If the first casualty of war is truth, surely it is also a victim of the partisan divide now infecting the national debate surrounding Coronavirus. “Facts are stubborn things”, said John Adams, and the late Daniel Patrick Moynihan expounded with, “You’re entitled to your opinion, you’re just not entitled to your own facts.” Allow me to suggest that truthful assessment does not focus only on those facts that support a preconceived conclusion—while covering up or ignoring those that don’t. Sound analysis, indeed honest journalism, requires us to look at the totality of the information available, something sorely lacking in our civil discourse around the coronavirus, and the full impact of the proposed remedies now under consideration.
What follows are some examples of “the rest of the story…”
American deaths “related to” coronavirus now exceed 40,000, or just over that of a typical flu season, a death rate of 122 souls per million of population, far lower than 12 other industrialized nations. As a result of our shutdown to “flatten the curve”, an estimated 22 million Americans have been made unemployed, the most in history, or about 15% of the working population, up from the 50-year low of 3.5% just 8 weeks ago. To offset this shock to our system, over $2.2 trillion was just added to our national debt in a single week.
In an interview on The Story with Martha MacCallum last week, author Bill Bennett explained that “…when you ‘convulse the economy’, you have fatalities as a result. It’s estimated that for every 1% increase in unemployment, you experience 10,000 suicides. Let’s say it’s only 5000 suicides. That means we’re looking at 75,000 people. That doesn’t count deaths from alcoholism, opioids, child abuse, domestic violence, and the loss of an economy and (22) million jobs…” On Thursday evening, Dr. Phil echoed those concerns saying, “…the fallout from this is going to last for years because people’s lives are being destroyed…”
Last week, Indiana’s Family and Social Services Administration announced that calls to the State’s Mental Health and Suicide Prevention hotline had gone from about 1000 to 25,000 per day, with the primary concerns being loss of a job, estrangement from family, or relapse into alcohol abuse or addiction of some kind—due to the stresses imposed by the government’s response to coronavirus.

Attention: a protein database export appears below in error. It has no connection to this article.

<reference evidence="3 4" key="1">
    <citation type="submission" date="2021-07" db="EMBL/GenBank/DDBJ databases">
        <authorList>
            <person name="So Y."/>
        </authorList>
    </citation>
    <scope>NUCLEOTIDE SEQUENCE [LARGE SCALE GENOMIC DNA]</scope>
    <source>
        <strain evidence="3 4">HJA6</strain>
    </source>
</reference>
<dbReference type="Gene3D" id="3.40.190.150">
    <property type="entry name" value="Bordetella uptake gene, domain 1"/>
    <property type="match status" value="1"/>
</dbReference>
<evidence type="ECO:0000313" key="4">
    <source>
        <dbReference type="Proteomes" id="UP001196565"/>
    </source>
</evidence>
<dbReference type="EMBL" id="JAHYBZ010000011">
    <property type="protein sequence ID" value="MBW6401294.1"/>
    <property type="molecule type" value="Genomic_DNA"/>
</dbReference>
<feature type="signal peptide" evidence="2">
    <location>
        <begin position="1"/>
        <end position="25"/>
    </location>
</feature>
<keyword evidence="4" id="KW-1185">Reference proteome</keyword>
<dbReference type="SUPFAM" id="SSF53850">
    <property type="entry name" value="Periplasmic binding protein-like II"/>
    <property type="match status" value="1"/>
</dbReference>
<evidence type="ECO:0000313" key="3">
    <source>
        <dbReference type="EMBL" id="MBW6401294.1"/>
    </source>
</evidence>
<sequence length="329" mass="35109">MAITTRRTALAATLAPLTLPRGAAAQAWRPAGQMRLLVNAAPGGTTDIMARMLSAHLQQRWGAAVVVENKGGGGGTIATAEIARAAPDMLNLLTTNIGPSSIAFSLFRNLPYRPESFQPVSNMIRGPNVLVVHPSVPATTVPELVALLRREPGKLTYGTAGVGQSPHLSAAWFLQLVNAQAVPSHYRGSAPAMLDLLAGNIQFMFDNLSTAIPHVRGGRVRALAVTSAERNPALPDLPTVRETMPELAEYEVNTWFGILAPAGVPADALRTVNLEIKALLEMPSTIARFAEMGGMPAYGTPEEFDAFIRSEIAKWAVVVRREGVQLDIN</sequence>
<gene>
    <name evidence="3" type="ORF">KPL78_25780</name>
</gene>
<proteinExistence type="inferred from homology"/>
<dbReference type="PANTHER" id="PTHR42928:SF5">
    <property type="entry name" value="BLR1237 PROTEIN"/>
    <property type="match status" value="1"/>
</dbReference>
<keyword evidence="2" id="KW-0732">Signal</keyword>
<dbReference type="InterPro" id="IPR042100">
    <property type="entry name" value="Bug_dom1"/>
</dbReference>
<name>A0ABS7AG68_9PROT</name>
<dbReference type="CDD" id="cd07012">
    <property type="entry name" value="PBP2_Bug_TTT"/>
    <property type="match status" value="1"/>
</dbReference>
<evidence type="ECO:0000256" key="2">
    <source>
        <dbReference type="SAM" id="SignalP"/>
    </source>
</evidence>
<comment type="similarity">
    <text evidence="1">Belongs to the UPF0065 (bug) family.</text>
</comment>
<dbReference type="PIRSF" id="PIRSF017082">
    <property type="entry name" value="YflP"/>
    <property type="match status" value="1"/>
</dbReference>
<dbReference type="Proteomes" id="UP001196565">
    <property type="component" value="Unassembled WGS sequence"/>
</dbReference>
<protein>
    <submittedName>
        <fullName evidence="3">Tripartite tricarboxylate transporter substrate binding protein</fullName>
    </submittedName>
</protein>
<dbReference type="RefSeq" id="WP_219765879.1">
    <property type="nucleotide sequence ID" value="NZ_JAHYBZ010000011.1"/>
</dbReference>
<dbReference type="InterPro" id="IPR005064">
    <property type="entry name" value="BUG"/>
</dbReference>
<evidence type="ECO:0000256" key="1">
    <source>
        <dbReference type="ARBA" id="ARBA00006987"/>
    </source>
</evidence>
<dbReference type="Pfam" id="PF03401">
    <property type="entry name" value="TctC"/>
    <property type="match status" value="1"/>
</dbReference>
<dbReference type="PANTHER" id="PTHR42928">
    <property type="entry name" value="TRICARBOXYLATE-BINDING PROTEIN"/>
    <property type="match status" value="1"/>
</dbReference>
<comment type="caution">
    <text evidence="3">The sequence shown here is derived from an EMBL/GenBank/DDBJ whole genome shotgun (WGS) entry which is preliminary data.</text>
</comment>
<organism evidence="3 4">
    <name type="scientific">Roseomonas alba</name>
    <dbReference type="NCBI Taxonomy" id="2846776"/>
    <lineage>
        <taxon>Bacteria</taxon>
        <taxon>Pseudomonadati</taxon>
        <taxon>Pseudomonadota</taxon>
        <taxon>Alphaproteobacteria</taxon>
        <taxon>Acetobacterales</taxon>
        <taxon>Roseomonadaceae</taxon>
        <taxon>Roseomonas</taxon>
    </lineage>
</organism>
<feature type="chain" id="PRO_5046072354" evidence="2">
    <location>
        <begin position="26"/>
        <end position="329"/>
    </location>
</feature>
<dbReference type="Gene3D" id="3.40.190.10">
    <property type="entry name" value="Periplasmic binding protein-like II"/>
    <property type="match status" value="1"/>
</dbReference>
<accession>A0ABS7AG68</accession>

With those job losses comes eviction, homelessness, and hunger. Food Banks around the country have seen dramatic spikes in demand, lines of cars stretching for many blocks, and the heads of those charities are telling reporters that 50% of those in line are using a food bank for the first time, with many of them having volunteered there on behalf of others in the past.
According to this report from PBS, our CDC doesn’t consider someone “recovered” from coronavirus until after they are both symptom-free, and have passed two negative tests, separated by more than 24 hours. Now we know why the U.S. has so many active cases on their website. Hospitals simply haven’t had enough tests to devote three tests per patient; the first one that positively diagnosed them, and two negative tests upon discharge and again days later. Most patients have no desire to go back to the hospital, or to set up an office visit with their primary care physician, merely to satisfy the CDC‘s requirements. They know they’re healed; they are symptom-free, and they’ve had a negative test to prove it. And hospitals and doctor’s offices, short on tests, are preserving their supply of tests for the elderly and at-risk patients still walking into their emergency rooms.
Three months after the first U.S. case of coronavirus, we now know that your odds of contracting the infection are 0.090% in New Hampshire. If you do contract the virus, you have a 98% chance of recovering—and that’s according to the CDC’s second negative test standard just described above. Were they to declare you recovered after just one negative test and no symptoms, those odds rise to 99.92%.